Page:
The Best Foods to Eat When on Your Period and Other Reproductive Tips From an MD

The Best Foods to Eat When on Your Period and Other Reproductive Tips From an MD

Recent research suggests that adopting a vegan diet could alleviate menstrual cramps more effectively than other dietary choices. Vegan physician and reproductive health expert Stacy De-Lin, MD, sheds light on how certain foods impact period pain and shares her expert advice on vegan-friendly options for reproductive health and contraception.

Eating for your period

Having period pain? Studies show that certain foods can contribute to worsening cramps, while others may help. Here’s where to start. 


Avoid caffeine

You might feel tired when you’re having cramps and grab a cup of coffee to perk you up, but it can actually make your cramps worse. Caffeine is a known vasoconstrictor (causing blood vessels to constrict), and that includes those that feed the uterus, which can result in more intense cramps. So skip the java and hydrate with water to ease cramps instead.


2 Eat less salty foods

Bloating and your period seem to go hand in hand. Progesterone and estrogen levels drop when your cycle begins, which can cause bloating as fluids leak from the blood vessels to the surrounding tissues—an unpleasant feeling that salty foods can only worsen. You can trigger the same brain receptors that are set off by a salty snack with other boldly flavored foods, so switch up snack time with some unsalted tortilla chips and pico de Gallo.

VegNews.TarragonMustardBrusselSproutsJulieanna Hever and Ray Cronise

3 Get more omegas

There isn’t any overwhelming data that one supplement can ease period pain, but a number of studies are ongoing to see if omega-3 supplements can help with cramping and the inflammatory aspects of periods—some are even showing a reduction in depression, anxiety, and bloating in people taking these supplements. This means that plant-based sources of omega-3s like Brussels sprouts, chia seeds, hemp seeds, walnuts, and seaweed—already healthful options—could be worthwhile additions to your diet.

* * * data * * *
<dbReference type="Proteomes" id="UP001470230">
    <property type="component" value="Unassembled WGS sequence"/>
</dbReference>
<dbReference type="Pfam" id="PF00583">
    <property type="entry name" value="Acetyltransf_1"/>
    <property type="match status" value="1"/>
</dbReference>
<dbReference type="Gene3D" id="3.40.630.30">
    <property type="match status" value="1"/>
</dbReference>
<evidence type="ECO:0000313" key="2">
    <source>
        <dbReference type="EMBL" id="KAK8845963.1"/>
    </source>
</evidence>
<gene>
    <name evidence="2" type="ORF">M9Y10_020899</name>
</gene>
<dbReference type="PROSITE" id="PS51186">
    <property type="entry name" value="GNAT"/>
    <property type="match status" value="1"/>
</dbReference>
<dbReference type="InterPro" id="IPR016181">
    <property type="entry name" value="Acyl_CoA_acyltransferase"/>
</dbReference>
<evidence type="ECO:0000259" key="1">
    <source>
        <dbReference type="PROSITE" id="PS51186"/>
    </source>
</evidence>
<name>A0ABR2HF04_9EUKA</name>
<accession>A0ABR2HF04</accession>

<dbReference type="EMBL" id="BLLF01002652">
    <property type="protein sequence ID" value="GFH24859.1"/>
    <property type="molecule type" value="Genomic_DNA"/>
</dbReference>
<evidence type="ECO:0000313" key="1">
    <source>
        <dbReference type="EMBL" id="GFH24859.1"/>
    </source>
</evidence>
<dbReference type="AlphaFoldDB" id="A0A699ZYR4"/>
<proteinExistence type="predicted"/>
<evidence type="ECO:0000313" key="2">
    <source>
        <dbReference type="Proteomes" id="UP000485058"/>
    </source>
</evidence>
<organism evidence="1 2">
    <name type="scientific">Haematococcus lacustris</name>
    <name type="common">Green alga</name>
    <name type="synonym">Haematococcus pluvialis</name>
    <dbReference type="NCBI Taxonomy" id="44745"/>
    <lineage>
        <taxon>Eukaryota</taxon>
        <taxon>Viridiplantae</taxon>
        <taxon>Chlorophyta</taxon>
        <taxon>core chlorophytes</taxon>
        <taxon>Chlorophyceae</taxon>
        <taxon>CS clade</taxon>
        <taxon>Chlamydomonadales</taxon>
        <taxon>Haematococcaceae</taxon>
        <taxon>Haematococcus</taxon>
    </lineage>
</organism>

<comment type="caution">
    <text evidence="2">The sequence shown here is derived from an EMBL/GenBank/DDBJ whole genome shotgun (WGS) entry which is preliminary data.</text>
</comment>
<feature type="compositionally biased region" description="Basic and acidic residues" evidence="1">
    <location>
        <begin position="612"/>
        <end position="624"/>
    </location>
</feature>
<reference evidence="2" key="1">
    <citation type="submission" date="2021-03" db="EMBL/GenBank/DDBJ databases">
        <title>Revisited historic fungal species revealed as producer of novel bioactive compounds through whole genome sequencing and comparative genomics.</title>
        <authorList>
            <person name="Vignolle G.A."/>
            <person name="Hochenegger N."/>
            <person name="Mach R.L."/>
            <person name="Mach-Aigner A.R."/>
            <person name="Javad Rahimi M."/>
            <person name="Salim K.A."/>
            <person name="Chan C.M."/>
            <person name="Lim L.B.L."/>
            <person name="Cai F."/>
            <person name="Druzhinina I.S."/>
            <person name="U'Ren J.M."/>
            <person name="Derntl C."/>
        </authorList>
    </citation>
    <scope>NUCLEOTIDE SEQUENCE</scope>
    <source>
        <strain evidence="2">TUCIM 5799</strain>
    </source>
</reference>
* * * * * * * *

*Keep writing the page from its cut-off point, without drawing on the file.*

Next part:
Try this recipe: Healthy Vegan Tarragon Mustard Brussels Sprouts


Vegan-friendly contraceptives

If you want a “set it and forget it” birth control, ask your healthcare provider about IUDs or the contraceptive implant, which can last anywhere from three to 12 years, and are quickly reversible. If you want something with a shorter timeframe, there’s always the ubiquitous birth control pill. But for patients who have trouble remembering to take a pill every day, ask your doctor about the patch or a ring inserted into the vagina. The contraceptive injection—given every three months by your healthcare provider—is also popular. And don’t forget about condoms. In addition to preventing pregnancy, they are highly effective in the prevention of sexually transmitted infections (STIs)—and there are plenty of vegan options on the market like Sustain Natural and Glyde.

“When patients ask me what the ‘best’ birth control is, I respond that the best birth control is the one that works best for you.” —Stacy De-Lin, MD


Menstruation myth busting

Menstrual cups, period underwear, tampons—there are virtually endless options out there when it comes to period care, and about just as many opinions on which are best. It’s time to get down to the facts and bust some menstruation myths.

MYTH: Herbal-infused sanitary pads are better for you.

STACY SAYS FALSE. You may have seen ads for sanitary pads or tampons with herbs and inclusions like mint, lavender, and aloe for an extra soothing sensation or to eliminate odor. Vegans may be tempted by these seemingly natural options, but not only is there no evidence to support the use of “herb-infused” products, they can cause vulvar irritation, allergic reactions, and, potentially, infections. To combat odor, it can be helpful to ensure you’re changing pads and tampons frequently, showering regularly, 
and wearing breathable cotton. If a problem persists, talk to your healthcare provider.

MYTH: Organic tampons and pads aren’t worth the money.

STACY SAYS TRUE. Organic products may be better for the environment, but when it comes to your personal health, there’s no scientific evidence that suggests organic tampons are safer than non-organic, even if marketing makes you feel otherwise. Claims that conventional tampons contain dangerous toxins like dioxin are unfounded. In fact, any exposure from tampons is minimal, and research shows that you would have to use dozens of tampons in a month to experience negative side effects, and you’d still be exposed to less than what’s considered toxic. So save your well-earned cash—there’s no health-related reason to invest in expensive organic tampons. 

MYTH: Everyday pads and tampons are the best options for period care.

STACY SAYS FALSE. For menstruating people, remember that pads and tampons are not your only options. New products on the market, such as menstrual cups and period underwear, may make periods more comfortable, and users can choose these products according to period flow and personal preference. For the ecologically minded, some of these alternatives can be much more comfortable, and users can choose these products according to period flow and personal preference. And for the ecologically minded, some of these alternatives can be much more sustainable, as well.

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Here at VegNews, we live and breathe the vegan lifestyle, and only recommend products we feel make our lives amazing. Occasionally, articles may include shopping links where we might earn a small commission. In no way does this effect the editorial integrity of VegNews.

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